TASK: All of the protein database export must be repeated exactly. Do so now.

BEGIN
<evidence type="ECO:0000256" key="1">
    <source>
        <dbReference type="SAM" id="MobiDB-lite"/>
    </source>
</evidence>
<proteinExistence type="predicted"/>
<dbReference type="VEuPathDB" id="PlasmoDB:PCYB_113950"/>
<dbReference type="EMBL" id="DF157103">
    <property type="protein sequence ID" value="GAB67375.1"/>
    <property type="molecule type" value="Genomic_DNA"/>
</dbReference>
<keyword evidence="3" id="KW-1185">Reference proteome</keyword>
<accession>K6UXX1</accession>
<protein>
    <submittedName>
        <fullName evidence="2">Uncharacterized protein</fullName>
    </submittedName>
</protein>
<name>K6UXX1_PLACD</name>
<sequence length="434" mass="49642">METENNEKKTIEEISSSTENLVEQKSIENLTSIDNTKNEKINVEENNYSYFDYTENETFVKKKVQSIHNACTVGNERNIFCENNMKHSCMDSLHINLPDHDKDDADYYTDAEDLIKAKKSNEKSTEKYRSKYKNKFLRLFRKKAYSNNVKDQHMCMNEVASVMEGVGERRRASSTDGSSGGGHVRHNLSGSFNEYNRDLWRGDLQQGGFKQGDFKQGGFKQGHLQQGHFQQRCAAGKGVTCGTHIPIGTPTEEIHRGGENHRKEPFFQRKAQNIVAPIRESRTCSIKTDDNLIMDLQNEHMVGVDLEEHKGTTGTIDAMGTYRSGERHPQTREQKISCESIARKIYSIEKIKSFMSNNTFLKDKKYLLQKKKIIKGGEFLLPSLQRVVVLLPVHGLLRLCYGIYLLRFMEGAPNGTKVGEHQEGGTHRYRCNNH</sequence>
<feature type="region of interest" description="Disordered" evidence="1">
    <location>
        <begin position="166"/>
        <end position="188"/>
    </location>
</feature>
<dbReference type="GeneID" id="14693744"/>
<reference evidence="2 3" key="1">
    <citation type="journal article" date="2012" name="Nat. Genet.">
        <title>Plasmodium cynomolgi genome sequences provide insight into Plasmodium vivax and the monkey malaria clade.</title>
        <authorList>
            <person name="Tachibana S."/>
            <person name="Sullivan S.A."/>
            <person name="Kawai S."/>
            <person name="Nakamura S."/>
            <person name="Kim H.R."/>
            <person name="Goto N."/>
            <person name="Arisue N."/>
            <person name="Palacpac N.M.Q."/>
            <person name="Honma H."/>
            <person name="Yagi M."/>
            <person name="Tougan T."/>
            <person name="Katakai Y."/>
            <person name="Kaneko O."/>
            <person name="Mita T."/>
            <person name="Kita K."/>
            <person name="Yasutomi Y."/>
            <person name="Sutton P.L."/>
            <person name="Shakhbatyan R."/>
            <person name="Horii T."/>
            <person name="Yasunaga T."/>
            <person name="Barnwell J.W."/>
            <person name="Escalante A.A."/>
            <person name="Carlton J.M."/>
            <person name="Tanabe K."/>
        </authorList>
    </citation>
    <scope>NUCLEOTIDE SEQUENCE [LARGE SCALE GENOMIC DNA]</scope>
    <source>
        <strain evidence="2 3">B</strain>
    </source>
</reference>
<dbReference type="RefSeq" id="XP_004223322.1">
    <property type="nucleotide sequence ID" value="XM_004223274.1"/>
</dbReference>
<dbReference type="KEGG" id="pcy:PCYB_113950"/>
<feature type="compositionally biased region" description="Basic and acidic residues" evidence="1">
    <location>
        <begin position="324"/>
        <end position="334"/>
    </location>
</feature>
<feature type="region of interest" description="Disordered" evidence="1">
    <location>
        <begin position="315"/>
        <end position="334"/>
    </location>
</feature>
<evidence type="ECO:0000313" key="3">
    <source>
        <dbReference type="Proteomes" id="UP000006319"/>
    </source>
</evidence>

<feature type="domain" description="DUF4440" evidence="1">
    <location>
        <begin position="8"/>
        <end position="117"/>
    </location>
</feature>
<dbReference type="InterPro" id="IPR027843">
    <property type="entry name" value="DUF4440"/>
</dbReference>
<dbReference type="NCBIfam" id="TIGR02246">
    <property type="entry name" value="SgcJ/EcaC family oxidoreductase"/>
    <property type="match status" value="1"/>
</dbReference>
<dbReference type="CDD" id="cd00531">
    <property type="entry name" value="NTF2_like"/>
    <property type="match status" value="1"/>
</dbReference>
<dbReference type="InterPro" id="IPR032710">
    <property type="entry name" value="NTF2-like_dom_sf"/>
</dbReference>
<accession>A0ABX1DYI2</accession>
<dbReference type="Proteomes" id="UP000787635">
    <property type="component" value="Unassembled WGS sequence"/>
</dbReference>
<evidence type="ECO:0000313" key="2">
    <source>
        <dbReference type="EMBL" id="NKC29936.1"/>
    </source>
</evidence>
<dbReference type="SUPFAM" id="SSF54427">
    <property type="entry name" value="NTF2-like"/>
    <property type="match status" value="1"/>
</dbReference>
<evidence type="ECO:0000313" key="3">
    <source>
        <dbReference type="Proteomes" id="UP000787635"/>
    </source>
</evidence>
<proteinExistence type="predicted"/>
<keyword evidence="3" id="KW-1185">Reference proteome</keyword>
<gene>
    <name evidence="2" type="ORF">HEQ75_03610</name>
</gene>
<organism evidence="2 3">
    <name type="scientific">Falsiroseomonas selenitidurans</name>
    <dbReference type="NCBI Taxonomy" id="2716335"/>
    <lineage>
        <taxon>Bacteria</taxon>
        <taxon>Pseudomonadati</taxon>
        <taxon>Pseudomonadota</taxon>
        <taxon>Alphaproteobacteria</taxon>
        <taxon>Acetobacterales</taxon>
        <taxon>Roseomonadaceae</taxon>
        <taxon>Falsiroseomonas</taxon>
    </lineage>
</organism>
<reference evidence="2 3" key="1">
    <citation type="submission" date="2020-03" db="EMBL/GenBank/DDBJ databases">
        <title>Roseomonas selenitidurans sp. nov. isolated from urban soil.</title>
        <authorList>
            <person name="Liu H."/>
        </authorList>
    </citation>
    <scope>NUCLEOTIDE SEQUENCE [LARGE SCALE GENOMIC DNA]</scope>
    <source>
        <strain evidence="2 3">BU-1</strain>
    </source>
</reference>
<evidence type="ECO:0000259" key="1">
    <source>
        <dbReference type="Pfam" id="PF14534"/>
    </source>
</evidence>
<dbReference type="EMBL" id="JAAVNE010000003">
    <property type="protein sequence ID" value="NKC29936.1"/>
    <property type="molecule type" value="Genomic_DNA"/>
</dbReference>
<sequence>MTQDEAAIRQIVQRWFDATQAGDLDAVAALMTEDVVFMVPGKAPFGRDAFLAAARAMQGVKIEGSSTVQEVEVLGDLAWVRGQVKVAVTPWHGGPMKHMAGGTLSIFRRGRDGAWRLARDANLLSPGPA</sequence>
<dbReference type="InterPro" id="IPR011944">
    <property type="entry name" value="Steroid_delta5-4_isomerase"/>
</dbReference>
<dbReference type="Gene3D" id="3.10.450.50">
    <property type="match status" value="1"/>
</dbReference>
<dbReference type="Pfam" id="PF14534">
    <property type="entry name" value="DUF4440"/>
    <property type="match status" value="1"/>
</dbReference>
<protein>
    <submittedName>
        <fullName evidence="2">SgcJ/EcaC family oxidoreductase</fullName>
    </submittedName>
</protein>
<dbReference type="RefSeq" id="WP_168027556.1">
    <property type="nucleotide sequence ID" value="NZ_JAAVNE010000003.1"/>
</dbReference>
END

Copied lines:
<evidence type="ECO:0000256" key="1">
    <source>
        <dbReference type="SAM" id="MobiDB-lite"/>
    </source>
</evidence>
<proteinExistence type="predicted"/>
<dbReference type="VEuPathDB" id="PlasmoDB:PCYB_113950"/>
<dbReference type="EMBL" id="DF157103">
    <property type="protein sequence ID" value="GAB67375.1"/>
    <property type="molecule type" value="Genomic_DNA"/>
</dbReference>
<keyword evidence="3" id="KW-1185">Reference proteome</keyword>
<accession>K6UXX1</accession>
<protein>
    <submittedName>
        <fullName evidence="2">Uncharacterized protein</fullName>
    </submittedName>
</protein>
<name>K6UXX1_PLACD</name>
<sequence length="434" mass="49642">METENNEKKTIEEISSSTENLVEQKSIENLTSIDNTKNEKINVEENNYSYFDYTENETFVKKKVQSIHNACTVGNERNIFCENNMKHSCMDSLHINLPDHDKDDADYYTDAEDLIKAKKSNEKSTEKYRSKYKNKFLRLFRKKAYSNNVKDQHMCMNEVASVMEGVGERRRASSTDGSSGGGHVRHNLSGSFNEYNRDLWRGDLQQGGFKQGDFKQGGFKQGHLQQGHFQQRCAAGKGVTCGTHIPIGTPTEEIHRGGENHRKEPFFQRKAQNIVAPIRESRTCSIKTDDNLIMDLQNEHMVGVDLEEHKGTTGTIDAMGTYRSGERHPQTREQKISCESIARKIYSIEKIKSFMSNNTFLKDKKYLLQKKKIIKGGEFLLPSLQRVVVLLPVHGLLRLCYGIYLLRFMEGAPNGTKVGEHQEGGTHRYRCNNH</sequence>
<feature type="region of interest" description="Disordered" evidence="1">
    <location>
        <begin position="166"/>
        <end position="188"/>
    </location>
</feature>
<dbReference type="GeneID" id="14693744"/>
<reference evidence="2 3" key="1">
    <citation type="journal article" date="2012" name="Nat. Genet.">
        <title>Plasmodium cynomolgi genome sequences provide insight into Plasmodium vivax and the monkey malaria clade.</title>
        <authorList>
            <person name="Tachibana S."/>
            <person name="Sullivan S.A."/>
            <person name="Kawai S."/>
            <person name="Nakamura S."/>
            <person name="Kim H.R."/>
            <person name="Goto N."/>
            <person name="Arisue N."/>
            <person name="Palacpac N.M.Q."/>
            <person name="Honma H."/>
            <person name="Yagi M."/>
            <person name="Tougan T."/>
            <person name="Katakai Y."/>
            <person name="Kaneko O."/>
            <person name="Mita T."/>
            <person name="Kita K."/>
            <person name="Yasutomi Y."/>
            <person name="Sutton P.L."/>
            <person name="Shakhbatyan R."/>
            <person name="Horii T."/>
            <person name="Yasunaga T."/>
            <person name="Barnwell J.W."/>
            <person name="Escalante A.A."/>
            <person name="Carlton J.M."/>
            <person name="Tanabe K."/>
        </authorList>
    </citation>
    <scope>NUCLEOTIDE SEQUENCE [LARGE SCALE GENOMIC DNA]</scope>
    <source>
        <strain evidence="2 3">B</strain>
    </source>
</reference>
<dbReference type="RefSeq" id="XP_004223322.1">
    <property type="nucleotide sequence ID" value="XM_004223274.1"/>
</dbReference>
<dbReference type="KEGG" id="pcy:PCYB_113950"/>
<feature type="compositionally biased region" description="Basic and acidic residues" evidence="1">
    <location>
        <begin position="324"/>
        <end position="334"/>
    </location>
</feature>
<feature type="region of interest" description="Disordered" evidence="1">
    <location>
        <begin position="315"/>
        <end position="334"/>
    </location>
</feature>
<evidence type="ECO:0000313" key="3">
    <source>
        <dbReference type="Proteomes" id="UP000006319"/>
    </source>
</evidence>

<feature type="domain" description="DUF4440" evidence="1">
    <location>
        <begin position="8"/>
        <end position="117"/>
    </location>
</feature>
<dbReference type="InterPro" id="IPR027843">
    <property type="entry name" value="DUF4440"/>
</dbReference>
<dbReference type="NCBIfam" id="TIGR02246">
    <property type="entry name" value="SgcJ/EcaC family oxidoreductase"/>
    <property type="match status" value="1"/>
</dbReference>
<dbReference type="CDD" id="cd00531">
    <property type="entry name" value="NTF2_like"/>
    <property type="match status" value="1"/>
</dbReference>
<dbReference type="InterPro" id="IPR032710">
    <property type="entry name" value="NTF2-like_dom_sf"/>
</dbReference>
<accession>A0ABX1DYI2</accession>
<dbReference type="Proteomes" id="UP000787635">
    <property type="component" value="Unassembled WGS sequence"/>
</dbReference>
<evidence type="ECO:0000313" key="2">
    <source>
        <dbReference type="EMBL" id="NKC29936.1"/>
    </source>
</evidence>
<dbReference type="SUPFAM" id="SSF54427">
    <property type="entry name" value="NTF2-like"/>
    <property type="match status" value="1"/>
</dbReference>
<evidence type="ECO:0000313" key="3">
    <source>
        <dbReference type="Proteomes" id="UP000787635"/>
    </source>
</evidence>
<proteinExistence type="predicted"/>
<keyword evidence="3" id="KW-1185">Reference proteome</keyword>
<gene>
    <name evidence="2" type="ORF">HEQ75_03610</name>
</gene>
<organism evidence="2 3">
    <name type="scientific">Falsiroseomonas selenitidurans</name>
    <dbReference type="NCBI Taxonomy" id="2716335"/>
    <lineage>
        <taxon>Bacteria</taxon>
        <taxon>Pseudomonadati</taxon>
        <taxon>Pseudomonadota</taxon>
        <taxon>Alphaproteobacteria</taxon>
        <taxon>Acetobacterales</taxon>
        <taxon>Roseomonadaceae</taxon>
        <taxon>Falsiroseomonas</taxon>
    </lineage>
</organism>
<reference evidence="2 3" key="1">
    <citation type="submission" date="2020-03" db="EMBL/GenBank/DDBJ databases">
        <title>Roseomonas selenitidurans sp. nov. isolated from urban soil.</title>
        <authorList>
            <person name="Liu H."/>
        </authorList>
    </citation>
    <scope>NUCLEOTIDE SEQUENCE [LARGE SCALE GENOMIC DNA]</scope>
    <source>
        <strain evidence="2 3">BU-1</strain>
    </source>
</reference>
<evidence type="ECO:0000259" key="1">
    <source>
        <dbReference type="Pfam" id="PF14534"/>
    </source>
</evidence>
<dbReference type="EMBL" id="JAAVNE010000003">
    <property type="protein sequence ID" value="NKC29936.1"/>
    <property type="molecule type" value="Genomic_DNA"/>
</dbReference>
<sequence>MTQDEAAIRQIVQRWFDATQAGDLDAVAALMTEDVVFMVPGKAPFGRDAFLAAARAMQGVKIEGSSTVQEVEVLGDLAWVRGQVKVAVTPWHGGPMKHMAGGTLSIFRRGRDGAWRLARDANLLSPGPA</sequence>
<dbReference type="InterPro" id="IPR011944">
    <property type="entry name" value="Steroid_delta5-4_isomerase"/>
</dbReference>
<dbReference type="Gene3D" id="3.10.450.50">
    <property type="match status" value="1"/>
</dbReference>
<dbReference type="Pfam" id="PF14534">
    <property type="entry name" value="DUF4440"/>
    <property type="match status" value="1"/>
</dbReference>
<protein>
    <submittedName>
        <fullName evidence="2">SgcJ/EcaC family oxidoreductase</fullName>
    </submittedName>
</protein>
<dbReference type="RefSeq" id="WP_168027556.1">
    <property type="nucleotide sequence ID" value="NZ_JAAVNE010000003.1"/>
</dbReference>